What is different between American Sign Language and oral communication? We will discuss how they compare and contrast. This will show how Deaf and hard of hearing people use each form and what the advantages and preferences are.
American Sign Language (ASL) is predominantly used by the Deaf and hard of hearing for communication purposes. The language of ASL incorporates facial expressions, body language, and gestures. Another feature is fingerspelling which uses the hands to form letters. Some people who use ASL can hear and speak while others cannot. ASL can connect Deaf and hard of hearing people to hearing people by using an interpreter. Sign Language interpreters listen English and translate it into ASL. Those people who are Deaf or hard of hearing and need an interpreter for academic purposes, doctor appointments, job interviews, and conferences to name a few can request those services. Deaf and hard of hearing can request for an interpreters through the offices then offices request the interpreter from agency. For example, when I called doctor office to make an appointment and I requested an interpreter. Doctor office will call the agency for an interpreter. Doctor office is reasonable to call the agency to hire an interpreter. ASL also facilitates communicating with others who use ASL.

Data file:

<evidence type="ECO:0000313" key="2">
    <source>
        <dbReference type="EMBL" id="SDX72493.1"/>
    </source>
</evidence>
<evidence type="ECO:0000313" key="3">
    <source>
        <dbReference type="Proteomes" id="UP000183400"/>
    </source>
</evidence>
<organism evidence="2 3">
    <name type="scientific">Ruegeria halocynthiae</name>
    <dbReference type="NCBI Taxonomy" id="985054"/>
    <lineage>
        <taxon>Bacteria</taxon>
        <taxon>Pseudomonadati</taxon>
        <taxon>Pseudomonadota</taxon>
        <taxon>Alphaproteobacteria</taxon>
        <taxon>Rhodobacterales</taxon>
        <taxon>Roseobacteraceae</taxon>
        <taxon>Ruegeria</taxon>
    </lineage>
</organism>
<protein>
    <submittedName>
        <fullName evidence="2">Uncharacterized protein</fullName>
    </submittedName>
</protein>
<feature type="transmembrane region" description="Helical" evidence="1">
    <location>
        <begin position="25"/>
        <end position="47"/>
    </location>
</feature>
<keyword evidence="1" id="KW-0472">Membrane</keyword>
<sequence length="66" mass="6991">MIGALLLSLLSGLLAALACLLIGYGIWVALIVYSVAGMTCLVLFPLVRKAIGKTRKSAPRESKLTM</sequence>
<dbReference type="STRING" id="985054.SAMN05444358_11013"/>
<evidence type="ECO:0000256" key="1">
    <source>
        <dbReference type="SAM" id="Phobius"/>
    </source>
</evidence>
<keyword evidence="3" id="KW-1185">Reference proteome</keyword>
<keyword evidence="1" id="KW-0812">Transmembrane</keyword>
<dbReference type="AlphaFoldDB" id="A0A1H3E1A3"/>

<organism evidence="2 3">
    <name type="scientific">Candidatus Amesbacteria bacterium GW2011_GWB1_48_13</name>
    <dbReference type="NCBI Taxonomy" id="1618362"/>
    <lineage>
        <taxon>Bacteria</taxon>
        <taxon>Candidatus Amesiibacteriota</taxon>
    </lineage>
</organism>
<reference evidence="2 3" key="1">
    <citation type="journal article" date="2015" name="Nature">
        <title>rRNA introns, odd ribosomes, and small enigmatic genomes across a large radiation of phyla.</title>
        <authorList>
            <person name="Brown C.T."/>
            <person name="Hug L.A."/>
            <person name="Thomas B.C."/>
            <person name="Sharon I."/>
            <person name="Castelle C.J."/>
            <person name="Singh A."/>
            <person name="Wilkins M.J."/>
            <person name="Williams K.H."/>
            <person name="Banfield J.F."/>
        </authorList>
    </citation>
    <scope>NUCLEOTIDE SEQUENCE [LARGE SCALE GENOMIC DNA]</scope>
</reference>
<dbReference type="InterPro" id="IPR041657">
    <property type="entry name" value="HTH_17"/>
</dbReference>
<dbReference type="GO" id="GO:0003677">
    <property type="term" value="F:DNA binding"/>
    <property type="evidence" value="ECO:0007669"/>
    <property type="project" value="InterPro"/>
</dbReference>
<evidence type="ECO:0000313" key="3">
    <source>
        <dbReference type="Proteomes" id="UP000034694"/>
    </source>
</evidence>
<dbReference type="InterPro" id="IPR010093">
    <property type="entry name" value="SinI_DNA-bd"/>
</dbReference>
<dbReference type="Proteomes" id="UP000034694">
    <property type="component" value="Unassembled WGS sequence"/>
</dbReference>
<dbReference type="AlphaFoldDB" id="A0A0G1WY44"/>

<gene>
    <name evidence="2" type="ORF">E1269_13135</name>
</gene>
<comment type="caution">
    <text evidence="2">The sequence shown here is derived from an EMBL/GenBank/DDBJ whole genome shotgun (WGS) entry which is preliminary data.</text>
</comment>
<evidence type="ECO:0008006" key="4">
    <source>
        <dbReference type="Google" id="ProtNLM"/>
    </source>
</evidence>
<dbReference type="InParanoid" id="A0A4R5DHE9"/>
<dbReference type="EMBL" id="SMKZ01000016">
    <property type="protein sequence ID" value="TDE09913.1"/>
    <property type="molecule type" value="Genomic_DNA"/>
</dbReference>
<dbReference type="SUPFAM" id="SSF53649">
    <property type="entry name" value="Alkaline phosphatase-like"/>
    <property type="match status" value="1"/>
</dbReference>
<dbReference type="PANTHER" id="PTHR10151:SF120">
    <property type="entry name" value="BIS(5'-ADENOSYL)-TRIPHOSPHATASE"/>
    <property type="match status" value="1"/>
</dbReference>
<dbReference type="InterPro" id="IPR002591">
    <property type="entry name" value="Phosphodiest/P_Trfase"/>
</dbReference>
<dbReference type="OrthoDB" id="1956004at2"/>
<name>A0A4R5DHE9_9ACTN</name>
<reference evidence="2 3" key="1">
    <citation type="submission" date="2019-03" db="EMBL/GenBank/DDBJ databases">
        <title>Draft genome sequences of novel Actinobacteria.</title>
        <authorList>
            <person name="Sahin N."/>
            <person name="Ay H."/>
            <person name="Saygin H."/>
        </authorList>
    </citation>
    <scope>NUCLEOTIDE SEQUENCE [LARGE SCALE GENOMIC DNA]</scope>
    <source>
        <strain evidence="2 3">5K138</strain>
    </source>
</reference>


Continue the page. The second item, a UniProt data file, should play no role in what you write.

Oral communication is refers to spoken verbal communication including speech, lip reading, and voice training. While some Deaf and hard of hearing people that have cochlear implants or hearing aids can communicate using ASL, others rely on oral communication. They use oral communication to connect with their family and friends, for education and every day life in general. Oral communication may help them more than those who are dependent on ASL.
I prefer to use American Sign Language because it is an easier for me to communicate and socialize with other deaf people. I feel more comfortable with the language ASL...